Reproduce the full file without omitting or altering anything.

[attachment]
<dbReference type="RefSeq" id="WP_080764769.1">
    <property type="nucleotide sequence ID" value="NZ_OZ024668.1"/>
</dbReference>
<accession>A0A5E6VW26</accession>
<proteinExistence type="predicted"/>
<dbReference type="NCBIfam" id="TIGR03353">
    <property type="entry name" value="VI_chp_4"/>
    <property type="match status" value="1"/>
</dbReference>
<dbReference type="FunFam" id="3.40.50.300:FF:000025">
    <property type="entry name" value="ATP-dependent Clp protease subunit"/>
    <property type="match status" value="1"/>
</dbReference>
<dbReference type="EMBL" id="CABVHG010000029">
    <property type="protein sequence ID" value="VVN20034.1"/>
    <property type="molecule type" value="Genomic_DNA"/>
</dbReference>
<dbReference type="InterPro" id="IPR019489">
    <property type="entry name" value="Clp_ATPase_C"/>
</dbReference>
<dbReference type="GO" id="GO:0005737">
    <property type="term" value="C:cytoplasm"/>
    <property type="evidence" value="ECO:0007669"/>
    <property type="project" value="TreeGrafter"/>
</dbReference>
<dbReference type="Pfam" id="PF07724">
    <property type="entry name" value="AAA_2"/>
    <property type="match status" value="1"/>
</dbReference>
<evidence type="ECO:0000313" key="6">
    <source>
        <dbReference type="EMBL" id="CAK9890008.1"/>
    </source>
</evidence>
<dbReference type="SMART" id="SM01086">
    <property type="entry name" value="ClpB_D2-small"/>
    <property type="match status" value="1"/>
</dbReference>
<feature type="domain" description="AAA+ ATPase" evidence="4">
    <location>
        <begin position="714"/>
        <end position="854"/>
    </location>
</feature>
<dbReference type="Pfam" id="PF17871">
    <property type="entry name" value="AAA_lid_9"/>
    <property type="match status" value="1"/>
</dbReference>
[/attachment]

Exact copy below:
<dbReference type="RefSeq" id="WP_080764769.1">
    <property type="nucleotide sequence ID" value="NZ_OZ024668.1"/>
</dbReference>
<accession>A0A5E6VW26</accession>
<proteinExistence type="predicted"/>
<dbReference type="NCBIfam" id="TIGR03353">
    <property type="entry name" value="VI_chp_4"/>
    <property type="match status" value="1"/>
</dbReference>
<dbReference type="FunFam" id="3.40.50.300:FF:000025">
    <property type="entry name" value="ATP-dependent Clp protease subunit"/>
    <property type="match status" value="1"/>
</dbReference>
<dbReference type="EMBL" id="CABVHG010000029">
    <property type="protein sequence ID" value="VVN20034.1"/>
    <property type="molecule type" value="Genomic_DNA"/>
</dbReference>
<dbReference type="InterPro" id="IPR019489">
    <property type="entry name" value="Clp_ATPase_C"/>
</dbReference>
<dbReference type="GO" id="GO:0005737">
    <property type="term" value="C:cytoplasm"/>
    <property type="evidence" value="ECO:0007669"/>
    <property type="project" value="TreeGrafter"/>
</dbReference>
<dbReference type="Pfam" id="PF07724">
    <property type="entry name" value="AAA_2"/>
    <property type="match status" value="1"/>
</dbReference>
<evidence type="ECO:0000313" key="6">
    <source>
        <dbReference type="EMBL" id="CAK9890008.1"/>
    </source>
</evidence>
<dbReference type="SMART" id="SM01086">
    <property type="entry name" value="ClpB_D2-small"/>
    <property type="match status" value="1"/>
</dbReference>
<feature type="domain" description="AAA+ ATPase" evidence="4">
    <location>
        <begin position="714"/>
        <end position="854"/>
    </location>
</feature>
<dbReference type="Pfam" id="PF17871">
    <property type="entry name" value="AAA_lid_9"/>
    <property type="match status" value="1"/>
</dbReference>